SocraticGadfly: The Dawn of Everything? Rather, a mendacious scrapbook pastiche

December 03, 2021

The Dawn of Everything? Rather, a mendacious scrapbook pastiche

If late friend Leo Lincourt, a lover of David Graeber, were still alive, he'd surely disagree with me, both in my take on this book and on his previous "Debt," based on the second of not one but TWO fluffy New Yorker reviews, even though I have on record from my RIP for Graeber that Leo at least admitted he was "uneven."

But, from what I first read on the Atlantic's review, and now at the Guardian excerpt?

I think it's oversold. WAY oversold now that The Nation has crushed it.

(Note: This is an updated and expanded version of the review posted on my philosophy blog, designed to not only look at the newer information about the book, but to focus more on the political angles behind it. That review was more about facts, or lack of them, on history and social sciences and interpretation.)

That starts and ends with the title and subtitle: "The Dawn of Everything: A New History of Humanity."

It's overarching, and oversold. And, especially via that review at The Nation and Brad DeLong? It's arguably mendacious, not just oversold. (That said, per the title, overselling something willfully is part of being mendacious, is it not?)

(Note: This is a reworking of the original review on my philosophy blog. That's in part because the second fluffy New Yorker review reminds me of Graeber's connections with Occupy and the Black Bloc, which I have long despised, and that puts us into modern politics.)

I've read multiple books that have already touched on how the old archaeological and anthropological paradigm of a straight,  permanent, line from hunter-gathering  to farming is wrong. Against the Grain covered this four years ago. Five years ago, John Wathey offered up new ideas on the development of early religion and spirituality, which this pair don't appear to cover at all.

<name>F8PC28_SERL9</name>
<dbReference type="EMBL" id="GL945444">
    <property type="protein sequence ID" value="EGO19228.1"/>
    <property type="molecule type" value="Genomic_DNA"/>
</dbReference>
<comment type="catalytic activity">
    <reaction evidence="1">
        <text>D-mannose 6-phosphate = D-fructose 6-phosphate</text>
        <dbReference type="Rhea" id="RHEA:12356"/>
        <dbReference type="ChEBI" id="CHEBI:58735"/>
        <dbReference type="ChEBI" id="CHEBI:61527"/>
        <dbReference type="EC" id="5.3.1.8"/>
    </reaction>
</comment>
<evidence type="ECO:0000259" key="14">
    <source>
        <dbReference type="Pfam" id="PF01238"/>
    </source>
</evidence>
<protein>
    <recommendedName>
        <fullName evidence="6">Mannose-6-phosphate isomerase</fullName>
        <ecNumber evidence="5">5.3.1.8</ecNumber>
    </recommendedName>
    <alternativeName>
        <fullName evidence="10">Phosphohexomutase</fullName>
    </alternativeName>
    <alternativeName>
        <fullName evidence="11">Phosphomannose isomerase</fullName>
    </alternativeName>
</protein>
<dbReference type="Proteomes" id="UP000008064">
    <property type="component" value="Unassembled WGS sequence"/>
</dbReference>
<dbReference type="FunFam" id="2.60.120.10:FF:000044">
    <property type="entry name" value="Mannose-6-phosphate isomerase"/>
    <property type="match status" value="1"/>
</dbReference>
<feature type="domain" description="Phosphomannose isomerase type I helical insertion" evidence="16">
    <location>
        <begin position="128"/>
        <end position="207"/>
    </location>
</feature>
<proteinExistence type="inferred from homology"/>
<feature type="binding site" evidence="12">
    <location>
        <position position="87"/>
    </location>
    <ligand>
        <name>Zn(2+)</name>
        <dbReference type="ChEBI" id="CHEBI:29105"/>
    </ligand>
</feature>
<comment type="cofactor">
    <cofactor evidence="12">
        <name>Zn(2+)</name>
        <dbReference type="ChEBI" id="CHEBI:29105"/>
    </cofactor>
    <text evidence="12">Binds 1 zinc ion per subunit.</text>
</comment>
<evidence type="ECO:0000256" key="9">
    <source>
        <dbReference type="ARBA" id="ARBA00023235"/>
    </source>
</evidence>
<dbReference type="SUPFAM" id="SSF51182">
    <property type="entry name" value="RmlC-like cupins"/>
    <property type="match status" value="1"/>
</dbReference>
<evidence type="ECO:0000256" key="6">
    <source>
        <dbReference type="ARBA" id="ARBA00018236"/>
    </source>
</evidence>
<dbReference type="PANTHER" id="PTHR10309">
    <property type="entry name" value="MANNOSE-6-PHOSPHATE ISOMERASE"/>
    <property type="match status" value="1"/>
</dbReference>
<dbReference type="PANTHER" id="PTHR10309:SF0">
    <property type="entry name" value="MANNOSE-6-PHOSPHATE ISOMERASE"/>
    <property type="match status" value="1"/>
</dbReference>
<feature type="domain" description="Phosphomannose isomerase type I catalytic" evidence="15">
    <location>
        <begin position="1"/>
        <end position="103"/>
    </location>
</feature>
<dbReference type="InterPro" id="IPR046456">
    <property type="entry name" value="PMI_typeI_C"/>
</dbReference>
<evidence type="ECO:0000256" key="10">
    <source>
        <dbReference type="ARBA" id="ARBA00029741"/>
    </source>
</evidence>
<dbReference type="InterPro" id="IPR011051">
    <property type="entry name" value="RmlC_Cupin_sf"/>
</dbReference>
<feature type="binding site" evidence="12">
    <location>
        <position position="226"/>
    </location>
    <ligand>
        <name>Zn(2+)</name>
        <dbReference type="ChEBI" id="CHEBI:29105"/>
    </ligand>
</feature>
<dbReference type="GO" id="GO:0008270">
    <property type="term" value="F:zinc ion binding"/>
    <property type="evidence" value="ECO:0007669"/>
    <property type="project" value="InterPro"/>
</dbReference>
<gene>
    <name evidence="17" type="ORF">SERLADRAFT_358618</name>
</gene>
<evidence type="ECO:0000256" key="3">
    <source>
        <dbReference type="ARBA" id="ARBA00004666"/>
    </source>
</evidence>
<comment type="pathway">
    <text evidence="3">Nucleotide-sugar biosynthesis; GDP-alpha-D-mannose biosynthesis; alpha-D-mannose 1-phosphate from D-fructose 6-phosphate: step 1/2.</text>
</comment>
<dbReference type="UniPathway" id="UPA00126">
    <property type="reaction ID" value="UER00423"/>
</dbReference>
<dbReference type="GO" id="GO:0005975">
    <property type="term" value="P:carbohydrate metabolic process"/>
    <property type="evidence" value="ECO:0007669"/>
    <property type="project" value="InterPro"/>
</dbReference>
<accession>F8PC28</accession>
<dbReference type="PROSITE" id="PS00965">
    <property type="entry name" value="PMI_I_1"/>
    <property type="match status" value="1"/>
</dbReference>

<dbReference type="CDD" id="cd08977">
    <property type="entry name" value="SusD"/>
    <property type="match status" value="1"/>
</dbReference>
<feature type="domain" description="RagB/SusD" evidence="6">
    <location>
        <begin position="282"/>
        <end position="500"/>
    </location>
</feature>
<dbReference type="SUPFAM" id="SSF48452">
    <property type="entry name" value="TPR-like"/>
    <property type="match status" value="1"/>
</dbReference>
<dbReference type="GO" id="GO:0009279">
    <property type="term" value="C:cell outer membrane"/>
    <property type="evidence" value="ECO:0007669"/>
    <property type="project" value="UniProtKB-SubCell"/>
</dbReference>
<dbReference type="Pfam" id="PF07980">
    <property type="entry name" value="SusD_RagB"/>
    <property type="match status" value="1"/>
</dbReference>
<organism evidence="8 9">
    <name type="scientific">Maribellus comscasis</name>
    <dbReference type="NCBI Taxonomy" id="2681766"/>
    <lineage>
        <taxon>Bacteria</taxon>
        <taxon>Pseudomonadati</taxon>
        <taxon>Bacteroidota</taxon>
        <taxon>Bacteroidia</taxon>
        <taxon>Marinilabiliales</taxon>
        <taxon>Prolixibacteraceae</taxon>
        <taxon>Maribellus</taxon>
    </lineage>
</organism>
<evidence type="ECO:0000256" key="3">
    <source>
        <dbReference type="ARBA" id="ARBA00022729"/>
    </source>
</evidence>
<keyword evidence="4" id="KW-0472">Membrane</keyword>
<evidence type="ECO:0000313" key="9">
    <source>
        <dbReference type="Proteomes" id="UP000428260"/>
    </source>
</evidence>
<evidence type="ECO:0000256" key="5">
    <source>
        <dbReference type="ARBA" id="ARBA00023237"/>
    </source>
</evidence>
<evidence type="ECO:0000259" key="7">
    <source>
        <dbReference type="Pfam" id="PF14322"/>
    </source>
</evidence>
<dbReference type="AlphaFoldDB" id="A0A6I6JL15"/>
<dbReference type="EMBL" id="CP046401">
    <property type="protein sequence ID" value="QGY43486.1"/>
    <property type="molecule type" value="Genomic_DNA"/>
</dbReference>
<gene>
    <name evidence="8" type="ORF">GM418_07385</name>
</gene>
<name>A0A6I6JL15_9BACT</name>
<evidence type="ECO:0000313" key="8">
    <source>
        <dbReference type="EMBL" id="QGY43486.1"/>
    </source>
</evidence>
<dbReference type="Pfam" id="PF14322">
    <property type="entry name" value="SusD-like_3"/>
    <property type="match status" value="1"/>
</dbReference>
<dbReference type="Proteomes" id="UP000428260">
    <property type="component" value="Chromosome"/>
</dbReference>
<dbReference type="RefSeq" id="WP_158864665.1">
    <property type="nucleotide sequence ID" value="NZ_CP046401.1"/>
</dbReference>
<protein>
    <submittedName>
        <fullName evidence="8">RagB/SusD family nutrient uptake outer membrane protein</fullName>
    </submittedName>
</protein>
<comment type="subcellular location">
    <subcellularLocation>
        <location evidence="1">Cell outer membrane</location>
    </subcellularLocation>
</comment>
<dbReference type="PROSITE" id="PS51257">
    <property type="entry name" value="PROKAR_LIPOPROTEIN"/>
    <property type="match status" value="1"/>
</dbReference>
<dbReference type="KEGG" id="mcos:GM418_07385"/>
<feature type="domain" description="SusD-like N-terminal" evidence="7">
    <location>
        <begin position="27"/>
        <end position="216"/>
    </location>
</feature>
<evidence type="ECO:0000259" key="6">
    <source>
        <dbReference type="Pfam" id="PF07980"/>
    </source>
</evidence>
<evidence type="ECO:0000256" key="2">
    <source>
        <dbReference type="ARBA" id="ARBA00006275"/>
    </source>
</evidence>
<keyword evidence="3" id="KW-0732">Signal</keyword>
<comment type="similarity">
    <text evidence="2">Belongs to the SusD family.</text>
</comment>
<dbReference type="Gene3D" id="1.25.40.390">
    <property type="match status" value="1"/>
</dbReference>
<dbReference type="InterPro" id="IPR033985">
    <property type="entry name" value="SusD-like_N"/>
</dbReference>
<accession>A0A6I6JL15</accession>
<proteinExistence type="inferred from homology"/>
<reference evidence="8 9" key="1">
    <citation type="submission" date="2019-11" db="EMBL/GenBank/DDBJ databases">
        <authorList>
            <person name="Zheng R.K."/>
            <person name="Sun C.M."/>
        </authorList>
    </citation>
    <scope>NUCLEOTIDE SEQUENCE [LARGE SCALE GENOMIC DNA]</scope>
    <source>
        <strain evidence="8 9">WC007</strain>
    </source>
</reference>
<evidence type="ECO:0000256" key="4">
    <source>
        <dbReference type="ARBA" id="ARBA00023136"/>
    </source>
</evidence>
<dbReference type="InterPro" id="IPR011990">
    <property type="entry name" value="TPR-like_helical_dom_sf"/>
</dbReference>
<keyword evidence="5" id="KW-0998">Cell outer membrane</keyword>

Or, via, while not discussing the early "civilizations" of Southwest Asia, here's a paper FROM 1998 about the Fremont culture of today's Utah, discussing a mix of part-time foragers/part-time farmers, full-time foragers, full-time farmers, farmers who flipped to foraging and foragers who became farmers. (Unlike in the Old World, pastoral nomadism wasn't an option in most the New World before Columbian contact, due to lack of domesticated livestock, of course.)

OR? I'll certainly venture that their "everything" doesn't include a new date of 50,000 years, yes FIFTY THOUSAND years before present for the oldest figural, representational human-created art.

So, the pair aren't saying anything new, they're building on others, and right there, it's not a new history, and it's not complete, so not "everything."

It also smacks to me of trying to build on the reputation of Graeber, who died in the last year. Now, he could have been a great capitalist within his anarchism; anarcho-capitalism is a thing, complete with its own Wiki page. But, from what I know of Graeber on my own and via Leo? Uh, no. He would have shuddered to be in the same breath (I think) as Murray Rothbard. (Per the Guardian extract, that's why it's funny for the duo to talk about capitalists talking about social connections at Christmas WITH the implication that they're doing that INSTEAD OF capitalism rather than as a marketing adjunct.)

Now, to some specifics, via a trio of (unanswered, Twitter, natch, low signal to noise ratio) Tweets to the author of the Atlantic review.

First, I noted the pair were by no means alone, per the above.

Second, I noted that the HIGHLY sympathetic reviewer, William Deresciewicz, undercut himself in links in his piece, one in particular, in the claim that "towns" existed long before a permanent shift to agriculture (note that I also tagged Wengrow, also unresponsive):

Finally, I said that, at least per what the review says and more importantly, doesn't say, it's NOT about "everything."


Now, off to the Guardian excerpt, since I saw that later.